cj#618> John Stockwell, NOT David Stockman, sought enemies


Richard Moore

Date: Thu, 5 Dec
From: Charles <•••@••.•••>
To: "Richard K. Moore" <•••@••.•••>
MIME-Version: 1.0

On Thu, 5 Dec 1996, Richard K. Moore wrote:

>         This intuition arises partly from my reading of David Stockman's
> "In Search of Enemies", which described how the Angolan civil war got
You mean John Stockwell.  David Stockman was Reagan's budget director.
He didn't have to search for enemies; his abrasaive, know-it-all manner
ensured him a steady supply.  Stockwell probably has some enemies among
his old colleagues too by now -- maybe not as many enemies as his fellow
whistleblower, but probably about as many as Aldrich Ames or Nicholas
Whatshisname (the latest cash-and-carry secretseller).

>         The French may show "little regard" for humanity, but the U.S.
> seems more adept at outright cynical manipulation.

I wouldn't put such shenanigans past our U.S. statesmen, but I also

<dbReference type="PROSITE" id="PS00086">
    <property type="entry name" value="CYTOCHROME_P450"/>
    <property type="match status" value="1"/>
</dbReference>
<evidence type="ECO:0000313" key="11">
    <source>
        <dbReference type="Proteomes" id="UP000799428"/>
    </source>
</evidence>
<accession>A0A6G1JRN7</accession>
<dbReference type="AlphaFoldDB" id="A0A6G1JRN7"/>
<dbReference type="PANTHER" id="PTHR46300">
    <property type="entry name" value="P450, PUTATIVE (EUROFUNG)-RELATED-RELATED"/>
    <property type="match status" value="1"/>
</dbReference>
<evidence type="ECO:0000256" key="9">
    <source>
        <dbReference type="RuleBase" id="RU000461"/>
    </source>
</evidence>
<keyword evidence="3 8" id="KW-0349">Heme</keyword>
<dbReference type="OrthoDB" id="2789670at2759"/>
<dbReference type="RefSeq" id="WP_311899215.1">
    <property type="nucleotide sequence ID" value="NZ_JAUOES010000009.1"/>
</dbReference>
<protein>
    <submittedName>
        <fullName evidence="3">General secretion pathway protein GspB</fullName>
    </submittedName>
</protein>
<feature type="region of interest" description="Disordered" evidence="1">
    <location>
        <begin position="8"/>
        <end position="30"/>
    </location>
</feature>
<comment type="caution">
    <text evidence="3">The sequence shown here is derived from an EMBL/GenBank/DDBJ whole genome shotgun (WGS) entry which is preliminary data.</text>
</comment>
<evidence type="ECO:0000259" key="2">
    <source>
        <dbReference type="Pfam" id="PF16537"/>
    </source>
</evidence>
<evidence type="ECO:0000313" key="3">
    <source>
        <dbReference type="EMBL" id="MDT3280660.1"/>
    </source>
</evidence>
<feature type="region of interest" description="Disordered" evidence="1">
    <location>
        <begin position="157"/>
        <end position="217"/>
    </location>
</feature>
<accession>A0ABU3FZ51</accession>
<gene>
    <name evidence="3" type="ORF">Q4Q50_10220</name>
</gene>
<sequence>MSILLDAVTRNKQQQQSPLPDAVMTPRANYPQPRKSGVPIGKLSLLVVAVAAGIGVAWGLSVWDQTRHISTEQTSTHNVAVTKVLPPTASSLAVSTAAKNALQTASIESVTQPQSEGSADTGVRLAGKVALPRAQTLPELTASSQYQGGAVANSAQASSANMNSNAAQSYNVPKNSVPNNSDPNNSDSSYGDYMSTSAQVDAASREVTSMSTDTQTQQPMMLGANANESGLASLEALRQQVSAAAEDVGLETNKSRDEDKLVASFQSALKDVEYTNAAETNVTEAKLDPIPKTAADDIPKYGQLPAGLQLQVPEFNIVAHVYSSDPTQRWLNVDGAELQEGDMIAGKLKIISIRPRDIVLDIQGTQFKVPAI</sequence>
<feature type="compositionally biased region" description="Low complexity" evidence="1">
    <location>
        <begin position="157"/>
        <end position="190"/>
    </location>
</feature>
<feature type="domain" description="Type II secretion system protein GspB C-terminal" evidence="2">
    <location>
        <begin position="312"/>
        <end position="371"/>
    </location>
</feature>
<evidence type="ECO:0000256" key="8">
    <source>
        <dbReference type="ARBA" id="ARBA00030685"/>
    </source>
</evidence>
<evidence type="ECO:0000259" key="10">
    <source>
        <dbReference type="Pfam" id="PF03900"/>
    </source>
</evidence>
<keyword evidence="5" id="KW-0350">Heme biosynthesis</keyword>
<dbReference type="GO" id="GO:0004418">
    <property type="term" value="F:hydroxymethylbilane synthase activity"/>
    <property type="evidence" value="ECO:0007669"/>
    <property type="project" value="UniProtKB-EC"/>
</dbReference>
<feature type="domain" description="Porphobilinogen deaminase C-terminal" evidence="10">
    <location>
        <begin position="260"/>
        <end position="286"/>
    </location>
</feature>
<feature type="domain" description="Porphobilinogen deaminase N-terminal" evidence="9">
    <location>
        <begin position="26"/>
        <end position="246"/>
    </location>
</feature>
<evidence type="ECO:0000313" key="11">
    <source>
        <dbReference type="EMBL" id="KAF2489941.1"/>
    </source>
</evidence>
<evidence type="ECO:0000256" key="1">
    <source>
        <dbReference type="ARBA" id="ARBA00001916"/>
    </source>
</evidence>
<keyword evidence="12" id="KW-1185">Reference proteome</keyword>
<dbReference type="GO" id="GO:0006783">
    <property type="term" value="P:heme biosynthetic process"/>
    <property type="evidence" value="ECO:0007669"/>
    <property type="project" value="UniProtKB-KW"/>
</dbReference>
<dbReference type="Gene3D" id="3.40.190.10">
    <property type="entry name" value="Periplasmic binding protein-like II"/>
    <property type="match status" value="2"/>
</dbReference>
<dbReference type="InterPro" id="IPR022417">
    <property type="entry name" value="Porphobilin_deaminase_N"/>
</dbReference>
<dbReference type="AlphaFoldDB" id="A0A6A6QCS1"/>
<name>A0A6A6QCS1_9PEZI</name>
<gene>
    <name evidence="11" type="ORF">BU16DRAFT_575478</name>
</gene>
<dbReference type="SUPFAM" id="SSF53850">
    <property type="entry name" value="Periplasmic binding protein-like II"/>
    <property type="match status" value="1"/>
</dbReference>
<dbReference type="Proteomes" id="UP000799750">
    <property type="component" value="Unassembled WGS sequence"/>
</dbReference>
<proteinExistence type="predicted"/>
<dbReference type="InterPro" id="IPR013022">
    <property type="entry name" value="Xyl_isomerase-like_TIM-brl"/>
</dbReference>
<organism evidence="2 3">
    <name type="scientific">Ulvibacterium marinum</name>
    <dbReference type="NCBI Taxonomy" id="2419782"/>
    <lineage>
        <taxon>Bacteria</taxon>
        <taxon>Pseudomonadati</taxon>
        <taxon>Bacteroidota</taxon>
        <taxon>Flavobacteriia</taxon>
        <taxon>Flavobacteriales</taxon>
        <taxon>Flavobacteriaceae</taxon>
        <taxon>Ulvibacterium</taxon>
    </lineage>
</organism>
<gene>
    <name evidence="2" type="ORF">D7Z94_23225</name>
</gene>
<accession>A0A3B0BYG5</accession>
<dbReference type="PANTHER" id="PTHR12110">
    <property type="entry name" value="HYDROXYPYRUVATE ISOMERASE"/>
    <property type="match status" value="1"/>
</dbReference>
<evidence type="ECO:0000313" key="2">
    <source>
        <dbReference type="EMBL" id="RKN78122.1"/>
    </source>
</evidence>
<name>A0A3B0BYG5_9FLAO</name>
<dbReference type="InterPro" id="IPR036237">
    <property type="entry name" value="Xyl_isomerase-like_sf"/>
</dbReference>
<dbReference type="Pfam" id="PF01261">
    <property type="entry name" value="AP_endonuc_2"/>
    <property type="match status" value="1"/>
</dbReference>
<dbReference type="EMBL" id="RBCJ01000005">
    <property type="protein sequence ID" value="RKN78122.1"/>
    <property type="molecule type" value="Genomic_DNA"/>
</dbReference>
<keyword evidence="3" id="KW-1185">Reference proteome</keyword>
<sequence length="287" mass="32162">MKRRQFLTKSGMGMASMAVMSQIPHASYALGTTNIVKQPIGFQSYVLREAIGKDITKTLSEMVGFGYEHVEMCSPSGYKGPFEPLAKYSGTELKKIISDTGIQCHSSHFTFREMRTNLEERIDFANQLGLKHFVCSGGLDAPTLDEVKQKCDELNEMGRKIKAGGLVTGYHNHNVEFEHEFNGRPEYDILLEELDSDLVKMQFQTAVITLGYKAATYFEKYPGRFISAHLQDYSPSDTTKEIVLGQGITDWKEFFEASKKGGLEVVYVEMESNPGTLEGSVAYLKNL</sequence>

wouldn't have thought they were that much interested in what happens to
Central Africa.  (The concern with Angola and Mozambique -- as with the
`Horn of Africa' -- was part of the Cold War geopolitique so beloved of
Kissinger and his wannabes.)  Of course there are mineral resources to be
tapped there.  The suggestion of a budding rivalry with France for
influence in the area gains some credence from recent remarks by our
soon-to-be-ex-Secretary of State.  I wonder whether the otherwise
inexplicable U.S. intransigence over Boutros Ghali might be motivated in
part by a desire to replace him with another African more amenable to
pressure.  Seems a bit farfetched, but then so does the whole affair.